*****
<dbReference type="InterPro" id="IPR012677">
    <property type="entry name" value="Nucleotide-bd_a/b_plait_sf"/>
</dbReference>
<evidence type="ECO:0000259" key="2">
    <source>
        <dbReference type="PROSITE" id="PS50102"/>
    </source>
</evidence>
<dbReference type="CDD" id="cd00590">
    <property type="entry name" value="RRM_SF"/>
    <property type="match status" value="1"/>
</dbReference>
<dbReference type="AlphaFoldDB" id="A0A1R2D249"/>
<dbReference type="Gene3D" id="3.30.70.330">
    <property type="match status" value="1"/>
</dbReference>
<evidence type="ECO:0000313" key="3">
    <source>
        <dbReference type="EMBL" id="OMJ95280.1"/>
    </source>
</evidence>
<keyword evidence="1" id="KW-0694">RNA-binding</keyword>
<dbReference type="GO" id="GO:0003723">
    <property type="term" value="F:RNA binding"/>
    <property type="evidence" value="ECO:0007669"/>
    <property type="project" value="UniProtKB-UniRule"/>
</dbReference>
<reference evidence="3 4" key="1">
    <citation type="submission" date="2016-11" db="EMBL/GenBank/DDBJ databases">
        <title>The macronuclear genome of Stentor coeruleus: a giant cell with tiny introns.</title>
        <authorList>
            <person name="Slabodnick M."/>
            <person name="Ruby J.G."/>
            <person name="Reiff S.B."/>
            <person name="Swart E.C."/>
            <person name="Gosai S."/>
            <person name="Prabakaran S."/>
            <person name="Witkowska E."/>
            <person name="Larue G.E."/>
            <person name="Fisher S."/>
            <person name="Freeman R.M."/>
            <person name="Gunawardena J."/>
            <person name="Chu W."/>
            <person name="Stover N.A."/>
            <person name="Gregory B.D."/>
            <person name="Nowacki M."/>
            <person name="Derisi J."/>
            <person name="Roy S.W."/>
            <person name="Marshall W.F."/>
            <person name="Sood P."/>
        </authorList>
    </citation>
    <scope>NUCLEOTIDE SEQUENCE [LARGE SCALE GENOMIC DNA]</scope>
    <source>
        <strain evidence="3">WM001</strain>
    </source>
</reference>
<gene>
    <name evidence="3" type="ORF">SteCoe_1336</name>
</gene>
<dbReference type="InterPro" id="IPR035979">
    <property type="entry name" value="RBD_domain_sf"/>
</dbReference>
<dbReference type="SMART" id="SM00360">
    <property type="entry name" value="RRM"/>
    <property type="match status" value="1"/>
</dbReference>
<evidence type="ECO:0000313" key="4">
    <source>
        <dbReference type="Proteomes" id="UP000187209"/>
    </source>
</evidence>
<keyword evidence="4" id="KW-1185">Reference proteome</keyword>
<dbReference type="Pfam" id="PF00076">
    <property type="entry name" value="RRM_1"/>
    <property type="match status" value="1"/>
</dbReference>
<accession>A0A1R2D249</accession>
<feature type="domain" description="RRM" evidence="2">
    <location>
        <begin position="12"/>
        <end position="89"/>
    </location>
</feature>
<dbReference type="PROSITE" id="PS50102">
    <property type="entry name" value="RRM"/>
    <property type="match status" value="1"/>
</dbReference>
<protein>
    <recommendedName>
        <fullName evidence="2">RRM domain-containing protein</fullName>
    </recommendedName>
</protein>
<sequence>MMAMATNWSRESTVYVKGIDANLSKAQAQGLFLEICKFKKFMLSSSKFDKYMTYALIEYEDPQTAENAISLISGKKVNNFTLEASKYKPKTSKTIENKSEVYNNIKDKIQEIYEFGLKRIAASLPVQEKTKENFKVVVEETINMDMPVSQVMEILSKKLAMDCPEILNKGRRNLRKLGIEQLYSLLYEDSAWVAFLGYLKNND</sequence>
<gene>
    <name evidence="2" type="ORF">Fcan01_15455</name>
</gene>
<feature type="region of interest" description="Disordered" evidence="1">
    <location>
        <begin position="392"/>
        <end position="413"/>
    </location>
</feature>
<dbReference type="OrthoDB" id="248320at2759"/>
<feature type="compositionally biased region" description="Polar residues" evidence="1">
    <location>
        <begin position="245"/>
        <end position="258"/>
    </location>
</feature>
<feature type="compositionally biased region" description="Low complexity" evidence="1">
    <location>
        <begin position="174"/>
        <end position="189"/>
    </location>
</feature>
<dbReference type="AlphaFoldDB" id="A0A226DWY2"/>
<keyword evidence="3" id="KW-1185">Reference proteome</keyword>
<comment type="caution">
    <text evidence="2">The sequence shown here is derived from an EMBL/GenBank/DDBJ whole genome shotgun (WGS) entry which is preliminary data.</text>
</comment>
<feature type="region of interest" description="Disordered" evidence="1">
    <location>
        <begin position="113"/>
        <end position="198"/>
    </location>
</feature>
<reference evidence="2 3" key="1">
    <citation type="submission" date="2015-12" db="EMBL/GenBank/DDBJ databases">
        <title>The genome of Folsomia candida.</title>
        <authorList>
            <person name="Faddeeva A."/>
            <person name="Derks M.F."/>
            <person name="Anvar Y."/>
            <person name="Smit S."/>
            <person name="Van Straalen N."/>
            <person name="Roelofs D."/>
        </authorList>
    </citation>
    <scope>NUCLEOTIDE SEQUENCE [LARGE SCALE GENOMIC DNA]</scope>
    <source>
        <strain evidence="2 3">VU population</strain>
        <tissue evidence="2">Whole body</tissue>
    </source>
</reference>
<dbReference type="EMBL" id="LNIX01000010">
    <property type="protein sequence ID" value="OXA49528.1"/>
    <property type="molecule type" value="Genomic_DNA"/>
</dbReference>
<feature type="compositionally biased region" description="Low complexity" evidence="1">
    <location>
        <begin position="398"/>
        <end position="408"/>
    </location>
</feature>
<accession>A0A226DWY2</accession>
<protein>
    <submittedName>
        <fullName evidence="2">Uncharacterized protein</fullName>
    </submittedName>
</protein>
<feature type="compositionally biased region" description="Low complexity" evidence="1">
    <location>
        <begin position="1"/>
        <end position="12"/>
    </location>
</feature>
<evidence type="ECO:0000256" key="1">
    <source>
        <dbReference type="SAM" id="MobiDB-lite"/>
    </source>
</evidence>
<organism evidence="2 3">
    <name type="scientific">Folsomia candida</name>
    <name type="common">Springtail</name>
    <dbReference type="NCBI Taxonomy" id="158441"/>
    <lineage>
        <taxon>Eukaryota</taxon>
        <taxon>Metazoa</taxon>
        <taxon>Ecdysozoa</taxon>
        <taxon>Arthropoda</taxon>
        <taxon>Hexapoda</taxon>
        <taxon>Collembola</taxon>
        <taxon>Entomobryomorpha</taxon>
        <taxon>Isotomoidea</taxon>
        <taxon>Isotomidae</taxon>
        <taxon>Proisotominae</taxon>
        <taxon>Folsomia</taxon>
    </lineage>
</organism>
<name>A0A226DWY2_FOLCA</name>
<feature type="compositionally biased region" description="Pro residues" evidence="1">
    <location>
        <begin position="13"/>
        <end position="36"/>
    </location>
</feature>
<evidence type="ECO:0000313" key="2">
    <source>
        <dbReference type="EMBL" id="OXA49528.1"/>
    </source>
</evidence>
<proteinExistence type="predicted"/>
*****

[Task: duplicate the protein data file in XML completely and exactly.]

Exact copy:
<dbReference type="InterPro" id="IPR012677">
    <property type="entry name" value="Nucleotide-bd_a/b_plait_sf"/>
</dbReference>
<evidence type="ECO:0000259" key="2">
    <source>
        <dbReference type="PROSITE" id="PS50102"/>
    </source>
</evidence>
<dbReference type="CDD" id="cd00590">
    <property type="entry name" value="RRM_SF"/>
    <property type="match status" value="1"/>
</dbReference>
<dbReference type="AlphaFoldDB" id="A0A1R2D249"/>
<dbReference type="Gene3D" id="3.30.70.330">
    <property type="match status" value="1"/>
</dbReference>
<evidence type="ECO:0000313" key="3">
    <source>
        <dbReference type="EMBL" id="OMJ95280.1"/>
    </source>
</evidence>
<keyword evidence="1" id="KW-0694">RNA-binding</keyword>
<dbReference type="GO" id="GO:0003723">
    <property type="term" value="F:RNA binding"/>
    <property type="evidence" value="ECO:0007669"/>
    <property type="project" value="UniProtKB-UniRule"/>
</dbReference>
<reference evidence="3 4" key="1">
    <citation type="submission" date="2016-11" db="EMBL/GenBank/DDBJ databases">
        <title>The macronuclear genome of Stentor coeruleus: a giant cell with tiny introns.</title>
        <authorList>
            <person name="Slabodnick M."/>
            <person name="Ruby J.G."/>
            <person name="Reiff S.B."/>
            <person name="Swart E.C."/>
            <person name="Gosai S."/>
            <person name="Prabakaran S."/>
            <person name="Witkowska E."/>
            <person name="Larue G.E."/>
            <person name="Fisher S."/>
            <person name="Freeman R.M."/>
            <person name="Gunawardena J."/>
            <person name="Chu W."/>
            <person name="Stover N.A."/>
            <person name="Gregory B.D."/>
            <person name="Nowacki M."/>
            <person name="Derisi J."/>
            <person name="Roy S.W."/>
            <person name="Marshall W.F."/>
            <person name="Sood P."/>
        </authorList>
    </citation>
    <scope>NUCLEOTIDE SEQUENCE [LARGE SCALE GENOMIC DNA]</scope>
    <source>
        <strain evidence="3">WM001</strain>
    </source>
</reference>
<gene>
    <name evidence="3" type="ORF">SteCoe_1336</name>
</gene>
<dbReference type="InterPro" id="IPR035979">
    <property type="entry name" value="RBD_domain_sf"/>
</dbReference>
<dbReference type="SMART" id="SM00360">
    <property type="entry name" value="RRM"/>
    <property type="match status" value="1"/>
</dbReference>
<evidence type="ECO:0000313" key="4">
    <source>
        <dbReference type="Proteomes" id="UP000187209"/>
    </source>
</evidence>
<keyword evidence="4" id="KW-1185">Reference proteome</keyword>
<dbReference type="Pfam" id="PF00076">
    <property type="entry name" value="RRM_1"/>
    <property type="match status" value="1"/>
</dbReference>
<accession>A0A1R2D249</accession>
<feature type="domain" description="RRM" evidence="2">
    <location>
        <begin position="12"/>
        <end position="89"/>
    </location>
</feature>
<dbReference type="PROSITE" id="PS50102">
    <property type="entry name" value="RRM"/>
    <property type="match status" value="1"/>
</dbReference>
<protein>
    <recommendedName>
        <fullName evidence="2">RRM domain-containing protein</fullName>
    </recommendedName>
</protein>
<sequence>MMAMATNWSRESTVYVKGIDANLSKAQAQGLFLEICKFKKFMLSSSKFDKYMTYALIEYEDPQTAENAISLISGKKVNNFTLEASKYKPKTSKTIENKSEVYNNIKDKIQEIYEFGLKRIAASLPVQEKTKENFKVVVEETINMDMPVSQVMEILSKKLAMDCPEILNKGRRNLRKLGIEQLYSLLYEDSAWVAFLGYLKNND</sequence>
<gene>
    <name evidence="2" type="ORF">Fcan01_15455</name>
</gene>
<feature type="region of interest" description="Disordered" evidence="1">
    <location>
        <begin position="392"/>
        <end position="413"/>
    </location>
</feature>
<dbReference type="OrthoDB" id="248320at2759"/>
<feature type="compositionally biased region" description="Polar residues" evidence="1">
    <location>
        <begin position="245"/>
        <end position="258"/>
    </location>
</feature>
<feature type="compositionally biased region" description="Low complexity" evidence="1">
    <location>
        <begin position="174"/>
        <end position="189"/>
    </location>
</feature>
<dbReference type="AlphaFoldDB" id="A0A226DWY2"/>
<keyword evidence="3" id="KW-1185">Reference proteome</keyword>
<comment type="caution">
    <text evidence="2">The sequence shown here is derived from an EMBL/GenBank/DDBJ whole genome shotgun (WGS) entry which is preliminary data.</text>
</comment>
<feature type="region of interest" description="Disordered" evidence="1">
    <location>
        <begin position="113"/>
        <end position="198"/>
    </location>
</feature>
<reference evidence="2 3" key="1">
    <citation type="submission" date="2015-12" db="EMBL/GenBank/DDBJ databases">
        <title>The genome of Folsomia candida.</title>
        <authorList>
            <person name="Faddeeva A."/>
            <person name="Derks M.F."/>
            <person name="Anvar Y."/>
            <person name="Smit S."/>
            <person name="Van Straalen N."/>
            <person name="Roelofs D."/>
        </authorList>
    </citation>
    <scope>NUCLEOTIDE SEQUENCE [LARGE SCALE GENOMIC DNA]</scope>
    <source>
        <strain evidence="2 3">VU population</strain>
        <tissue evidence="2">Whole body</tissue>
    </source>
</reference>
<dbReference type="EMBL" id="LNIX01000010">
    <property type="protein sequence ID" value="OXA49528.1"/>
    <property type="molecule type" value="Genomic_DNA"/>
</dbReference>
<feature type="compositionally biased region" description="Low complexity" evidence="1">
    <location>
        <begin position="398"/>
        <end position="408"/>
    </location>
</feature>
<accession>A0A226DWY2</accession>
<protein>
    <submittedName>
        <fullName evidence="2">Uncharacterized protein</fullName>
    </submittedName>
</protein>
<feature type="compositionally biased region" description="Low complexity" evidence="1">
    <location>
        <begin position="1"/>
        <end position="12"/>
    </location>
</feature>
<evidence type="ECO:0000256" key="1">
    <source>
        <dbReference type="SAM" id="MobiDB-lite"/>
    </source>
</evidence>
<organism evidence="2 3">
    <name type="scientific">Folsomia candida</name>
    <name type="common">Springtail</name>
    <dbReference type="NCBI Taxonomy" id="158441"/>
    <lineage>
        <taxon>Eukaryota</taxon>
        <taxon>Metazoa</taxon>
        <taxon>Ecdysozoa</taxon>
        <taxon>Arthropoda</taxon>
        <taxon>Hexapoda</taxon>
        <taxon>Collembola</taxon>
        <taxon>Entomobryomorpha</taxon>
        <taxon>Isotomoidea</taxon>
        <taxon>Isotomidae</taxon>
        <taxon>Proisotominae</taxon>
        <taxon>Folsomia</taxon>
    </lineage>
</organism>
<name>A0A226DWY2_FOLCA</name>
<feature type="compositionally biased region" description="Pro residues" evidence="1">
    <location>
        <begin position="13"/>
        <end position="36"/>
    </location>
</feature>
<evidence type="ECO:0000313" key="2">
    <source>
        <dbReference type="EMBL" id="OXA49528.1"/>
    </source>
</evidence>
<proteinExistence type="predicted"/>